These pacts (and possibly others), however, have mostly been implicit. Citizens rarely get to sign a social contract, let alone contribute to its drafting. In many cases, the social contract is implied, or only partly covered through the definition of individual rights and government powers in a constitution (for example the US Bill of Rights), written by elected representatives (i.e. the rulers). There are many examples of constitutions which have been approved by referendum (from Iceland in 1944, to Ecuador in 2008 and Kenya in 2010), but these constitutions tend to be written by the politicians, and citizens are simply given a binary yes or no choice. In other cases, citizens have had no say.
… and they are not being fulfilled
The development of social contracts has generally been erratic, organic and often the result of prolonged conflict. For example, women were allowed to enter the democratic pact and given suffrage only after sometimes violent struggles. The emergence of the welfare state was a complicated process which partly resulted from greater solidarity within countries during and after the two world wars, but also a fear amongst elites of the rise of communism.
Now, in the face of multiple crises, polarisation and conflict is reemerging in the old democracies of Europe and North America, not to mention in other parts of the world. In many ways, it seems our social contracts are not being fulfilled. Electorates do not feel represented by mainstream political parties and increasingly turn to ‘protest’ parties which claim to speak for ‘the people’. For many workers, work is no longer a source of emancipation and dignity. The welfare state and healthcare systems are increasingly suffering, and punitive and inappropriate management methods are being introduced in some countries. Economic prosperity, as measured in terms of median incomes, has not risen with GDP growth, and is even forecast to decline in some countries. Low-earning households have seen their spending power decline and the quality of public services deteriorate. Meanwhile, a small economic elite has become enormously wealthy. Perhaps most fundamentally, governments are not even fulfilling the basic Hobbesian security pact, in that they are failing to protect citizens against the devastating impacts of climate chaos and to organise our adaptation and disaster preparedness. Like the British colonial overlords of North America in the 18th century, states today appear to be failing to meet their basic duty to protect citizens.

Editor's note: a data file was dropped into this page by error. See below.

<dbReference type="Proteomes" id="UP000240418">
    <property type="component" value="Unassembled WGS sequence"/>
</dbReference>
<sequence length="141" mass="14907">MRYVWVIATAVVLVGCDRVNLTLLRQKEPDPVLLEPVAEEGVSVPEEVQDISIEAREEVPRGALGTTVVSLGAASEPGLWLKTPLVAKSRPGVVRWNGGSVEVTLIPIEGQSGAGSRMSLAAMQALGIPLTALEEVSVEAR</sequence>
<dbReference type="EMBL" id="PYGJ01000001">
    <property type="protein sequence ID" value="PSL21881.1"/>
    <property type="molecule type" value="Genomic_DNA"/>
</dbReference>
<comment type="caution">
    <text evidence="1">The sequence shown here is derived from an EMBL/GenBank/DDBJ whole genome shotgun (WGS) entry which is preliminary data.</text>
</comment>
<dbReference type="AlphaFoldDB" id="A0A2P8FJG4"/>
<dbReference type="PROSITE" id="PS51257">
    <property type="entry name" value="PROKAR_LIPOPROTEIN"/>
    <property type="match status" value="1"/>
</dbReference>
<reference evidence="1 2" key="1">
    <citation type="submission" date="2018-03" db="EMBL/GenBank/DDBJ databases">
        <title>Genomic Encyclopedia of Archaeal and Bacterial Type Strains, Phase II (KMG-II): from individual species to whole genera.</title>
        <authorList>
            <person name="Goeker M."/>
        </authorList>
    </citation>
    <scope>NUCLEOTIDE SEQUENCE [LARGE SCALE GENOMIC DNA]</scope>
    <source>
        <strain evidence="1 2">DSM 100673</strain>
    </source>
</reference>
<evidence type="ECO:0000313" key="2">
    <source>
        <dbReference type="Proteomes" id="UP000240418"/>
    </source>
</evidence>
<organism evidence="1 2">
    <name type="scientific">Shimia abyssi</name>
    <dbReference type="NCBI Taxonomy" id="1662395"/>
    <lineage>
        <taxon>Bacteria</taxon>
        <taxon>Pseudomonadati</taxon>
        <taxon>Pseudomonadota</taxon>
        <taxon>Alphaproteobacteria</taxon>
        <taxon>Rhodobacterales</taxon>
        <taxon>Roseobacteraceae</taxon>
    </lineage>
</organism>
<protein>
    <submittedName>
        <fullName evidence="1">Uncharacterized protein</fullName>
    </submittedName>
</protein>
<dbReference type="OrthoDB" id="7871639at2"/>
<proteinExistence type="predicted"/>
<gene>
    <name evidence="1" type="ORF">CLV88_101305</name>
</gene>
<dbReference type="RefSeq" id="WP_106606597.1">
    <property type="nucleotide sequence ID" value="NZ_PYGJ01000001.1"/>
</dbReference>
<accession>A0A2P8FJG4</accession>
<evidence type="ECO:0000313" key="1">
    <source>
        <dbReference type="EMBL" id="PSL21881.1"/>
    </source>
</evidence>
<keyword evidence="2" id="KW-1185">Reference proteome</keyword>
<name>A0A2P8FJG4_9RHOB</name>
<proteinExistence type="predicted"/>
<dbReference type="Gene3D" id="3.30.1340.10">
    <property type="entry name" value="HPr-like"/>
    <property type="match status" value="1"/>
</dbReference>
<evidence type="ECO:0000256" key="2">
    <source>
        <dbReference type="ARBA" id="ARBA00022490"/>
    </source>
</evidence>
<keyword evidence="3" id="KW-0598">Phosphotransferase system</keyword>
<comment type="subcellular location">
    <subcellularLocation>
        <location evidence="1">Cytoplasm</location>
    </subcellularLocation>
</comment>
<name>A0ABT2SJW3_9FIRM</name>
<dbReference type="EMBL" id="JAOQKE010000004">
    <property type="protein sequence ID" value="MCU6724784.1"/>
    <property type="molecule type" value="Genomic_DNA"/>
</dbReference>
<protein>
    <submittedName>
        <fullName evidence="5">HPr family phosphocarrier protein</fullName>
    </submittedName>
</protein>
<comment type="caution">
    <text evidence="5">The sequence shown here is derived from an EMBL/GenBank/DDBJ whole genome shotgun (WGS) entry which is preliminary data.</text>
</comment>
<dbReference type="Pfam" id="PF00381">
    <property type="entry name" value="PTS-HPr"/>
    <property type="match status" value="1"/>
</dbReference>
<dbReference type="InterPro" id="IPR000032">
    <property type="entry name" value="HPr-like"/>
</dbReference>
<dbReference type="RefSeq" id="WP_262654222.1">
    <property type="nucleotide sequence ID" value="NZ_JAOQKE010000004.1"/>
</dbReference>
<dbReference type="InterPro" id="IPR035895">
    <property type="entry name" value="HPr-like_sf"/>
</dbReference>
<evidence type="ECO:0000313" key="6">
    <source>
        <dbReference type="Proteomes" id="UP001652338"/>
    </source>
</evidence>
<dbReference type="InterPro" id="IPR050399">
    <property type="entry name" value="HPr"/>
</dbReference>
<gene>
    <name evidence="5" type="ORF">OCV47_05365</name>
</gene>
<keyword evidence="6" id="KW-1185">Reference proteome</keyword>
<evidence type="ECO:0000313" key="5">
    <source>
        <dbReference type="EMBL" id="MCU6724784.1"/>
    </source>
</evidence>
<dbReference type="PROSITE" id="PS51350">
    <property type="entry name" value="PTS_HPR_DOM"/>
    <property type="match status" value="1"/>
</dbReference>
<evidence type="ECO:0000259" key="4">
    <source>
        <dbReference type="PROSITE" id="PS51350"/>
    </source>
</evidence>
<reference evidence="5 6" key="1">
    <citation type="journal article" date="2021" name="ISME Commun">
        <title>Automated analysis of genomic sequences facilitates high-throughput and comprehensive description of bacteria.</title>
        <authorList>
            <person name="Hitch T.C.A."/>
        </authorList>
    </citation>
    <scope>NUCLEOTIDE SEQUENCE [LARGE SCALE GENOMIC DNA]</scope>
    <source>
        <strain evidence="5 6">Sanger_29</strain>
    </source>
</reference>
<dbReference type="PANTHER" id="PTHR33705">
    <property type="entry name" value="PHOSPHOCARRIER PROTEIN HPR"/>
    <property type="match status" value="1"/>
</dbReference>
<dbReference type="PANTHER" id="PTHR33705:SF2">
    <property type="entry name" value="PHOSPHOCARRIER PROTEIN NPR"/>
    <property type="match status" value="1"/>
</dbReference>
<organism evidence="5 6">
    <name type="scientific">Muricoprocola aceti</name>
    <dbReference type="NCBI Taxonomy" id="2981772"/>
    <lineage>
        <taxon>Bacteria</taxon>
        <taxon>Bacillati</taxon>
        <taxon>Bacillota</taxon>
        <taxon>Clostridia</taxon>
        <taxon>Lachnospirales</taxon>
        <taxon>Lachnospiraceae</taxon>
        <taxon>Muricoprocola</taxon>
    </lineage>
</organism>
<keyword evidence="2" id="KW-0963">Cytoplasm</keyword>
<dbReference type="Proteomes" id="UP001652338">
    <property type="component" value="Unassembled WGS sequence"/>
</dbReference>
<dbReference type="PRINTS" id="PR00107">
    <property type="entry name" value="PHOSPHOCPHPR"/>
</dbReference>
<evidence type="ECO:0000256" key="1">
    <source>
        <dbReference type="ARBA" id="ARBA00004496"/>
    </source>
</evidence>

Time for a new eco-social contract
To protect citizens, states need to reduce our environmental impact, including by changing our food, mobility and consumption practices. But our current social contract, which is partly based on the promise of ever-growing opportunities for consumption, makes it hard to even contemplate such policies. That is why we need a new one. Co-creating a new contract would provide the opportunity to discuss the freedoms we value most in the context of the climate crisis . It would allow us to reassess the place of consumption in relation to our rights as citizens and workers and what we are willing to exchange for the possibility of limiting the risks to our security posed by the ecological crisis. By considering the multiple pacts of our social contract together, and how they can be redefined with fairness for all borne in mind, this should help ensure that climate protection policies are met with more public acceptance.